Adrian Peterson had his appeal hearing in U.S. District Court on Friday, and it appears that he thought things went pretty well, saying that he got a fair trial "for once." When asked about whether or not he wanted to continue playing for the Minnesota Vikings, Peterson said "of course." Now, that could just be an off-hand remark so as not to create any more controversy given his current circumstances, but on the surface it bodes well for the Vikings on the field.
All of the outward consensus from Minnesota thus far seems to point towards Peterson coming back to the Vikings in 2015. Wide receiver Greg Jennings went so far as to say that the Vikings all want Peterson back in the fold next season. The only stumbling block might be the Wilf family, if they think they're going to take too large a hit from sponsors or in the PR arena, but you'd almost have to wonder if the hit from not bringing him back might be worse with fans of the team.
As far as whether or not Peterson has a chance of coming out on top in this appeal, A.J. Mansour of KFAN and Vikings Journal was in the courtroom on Friday, and pointed out one very important thing that the NFLPA included in their argument.
Maybe the kicker from the entire case came in the NFLPA's 10 minute rebuttal period when Mr. Kessler pulled out an invitation from the league for the NFLPA to join them on December 16th for a conversation to amend the current CBA with the new domestic abuse policy. What's peculiar about this, Peterson's "retroactive" punishment came down the pipe from the league on the evening of December 12th, 2014. That's four whole days after the league had already punished based on the pretense of the new policy. That's not even to mention that Goodell announced the new policy for the first time on August 28th, months after the awful situation between Peterson and his 4-year old son took place.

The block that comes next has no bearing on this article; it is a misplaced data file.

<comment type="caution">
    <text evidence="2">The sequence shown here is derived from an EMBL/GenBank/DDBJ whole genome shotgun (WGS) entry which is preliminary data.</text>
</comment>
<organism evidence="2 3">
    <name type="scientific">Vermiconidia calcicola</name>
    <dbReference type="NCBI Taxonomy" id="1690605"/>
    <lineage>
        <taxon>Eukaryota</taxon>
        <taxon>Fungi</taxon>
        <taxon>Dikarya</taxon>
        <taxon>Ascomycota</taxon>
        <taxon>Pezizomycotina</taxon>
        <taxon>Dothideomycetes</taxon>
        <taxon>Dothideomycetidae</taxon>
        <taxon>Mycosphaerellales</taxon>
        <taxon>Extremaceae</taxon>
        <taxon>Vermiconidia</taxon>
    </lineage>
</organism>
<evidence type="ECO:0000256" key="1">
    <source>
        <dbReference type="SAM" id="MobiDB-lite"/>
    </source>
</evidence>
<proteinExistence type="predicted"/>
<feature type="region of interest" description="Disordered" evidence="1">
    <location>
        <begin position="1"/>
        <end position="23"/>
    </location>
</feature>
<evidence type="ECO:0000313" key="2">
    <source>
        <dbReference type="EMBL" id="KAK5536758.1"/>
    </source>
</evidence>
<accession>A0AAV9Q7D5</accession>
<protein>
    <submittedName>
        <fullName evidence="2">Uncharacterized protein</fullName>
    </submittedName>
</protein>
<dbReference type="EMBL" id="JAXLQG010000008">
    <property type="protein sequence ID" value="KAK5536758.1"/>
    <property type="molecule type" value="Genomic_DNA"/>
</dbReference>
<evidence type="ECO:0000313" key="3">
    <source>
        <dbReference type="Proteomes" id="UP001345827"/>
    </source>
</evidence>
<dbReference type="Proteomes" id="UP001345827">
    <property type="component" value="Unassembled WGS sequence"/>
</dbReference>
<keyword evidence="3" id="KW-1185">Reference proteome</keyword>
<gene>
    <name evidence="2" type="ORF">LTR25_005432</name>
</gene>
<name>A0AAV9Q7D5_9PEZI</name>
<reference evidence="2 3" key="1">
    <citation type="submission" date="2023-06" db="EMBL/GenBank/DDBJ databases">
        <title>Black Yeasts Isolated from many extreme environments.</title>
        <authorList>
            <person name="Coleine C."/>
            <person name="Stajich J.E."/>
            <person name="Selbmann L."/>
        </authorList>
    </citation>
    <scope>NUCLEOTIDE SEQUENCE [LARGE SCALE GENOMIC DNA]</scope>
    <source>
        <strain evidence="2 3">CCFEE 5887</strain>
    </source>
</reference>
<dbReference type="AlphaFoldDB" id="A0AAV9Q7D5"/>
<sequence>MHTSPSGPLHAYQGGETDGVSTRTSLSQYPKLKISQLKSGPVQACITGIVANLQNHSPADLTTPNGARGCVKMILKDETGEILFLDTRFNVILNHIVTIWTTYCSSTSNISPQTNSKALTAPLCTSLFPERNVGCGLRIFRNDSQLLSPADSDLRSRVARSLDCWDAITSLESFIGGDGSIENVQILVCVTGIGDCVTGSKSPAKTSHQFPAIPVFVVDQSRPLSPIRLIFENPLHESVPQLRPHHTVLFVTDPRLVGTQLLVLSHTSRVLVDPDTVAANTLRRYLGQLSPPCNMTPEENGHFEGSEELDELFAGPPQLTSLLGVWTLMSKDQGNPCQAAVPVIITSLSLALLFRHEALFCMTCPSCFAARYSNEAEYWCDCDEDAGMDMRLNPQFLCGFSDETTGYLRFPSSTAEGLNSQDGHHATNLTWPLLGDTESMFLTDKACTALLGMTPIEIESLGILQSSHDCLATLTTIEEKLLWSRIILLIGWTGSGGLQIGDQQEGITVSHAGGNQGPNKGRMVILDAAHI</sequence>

Obviously, we know that Roger Goodell and company have based every step they've taken on this completely out of their backsides, including having it revealed that they had league stooge Troy Vincent outright lie to Peterson about his timetable for reinstatement pending the conclusion of his court case in Texas.
Mansour comes to the conclusion that Peterson will have his arbitration judgement thrown out and be reinstated by the NFL sooner rather than later. I would like to think that would be the case, but as we've seen with everything relating to this case so far, we really don't have any idea what's going to happen.
With free agency set to start on 10 March (and the "legal tampering" period three days before that), it would obviously be in the best interests of both Peterson and the Vikings to have a ruling come down in their favor sooner rather than later. The NFLPA has said that, if this hearing does not come down in their favor, there would not be another appeal, which makes sense. . .they probably wouldn't even be able to get a court date with the Court of Appeals, never mind a hearing and a ruling, before the league's (incredibly arbitrary) date of 15 April for Peterson's potential reinstatement.
With the way things have gone thus far, I certainly hope that Adrian Peterson has been checking the proverbial boxes to meet the terms of the NFL's (incredibly arbitrary) terms for reinstatement in the event that his suspension is not overturned by Judge David Doty.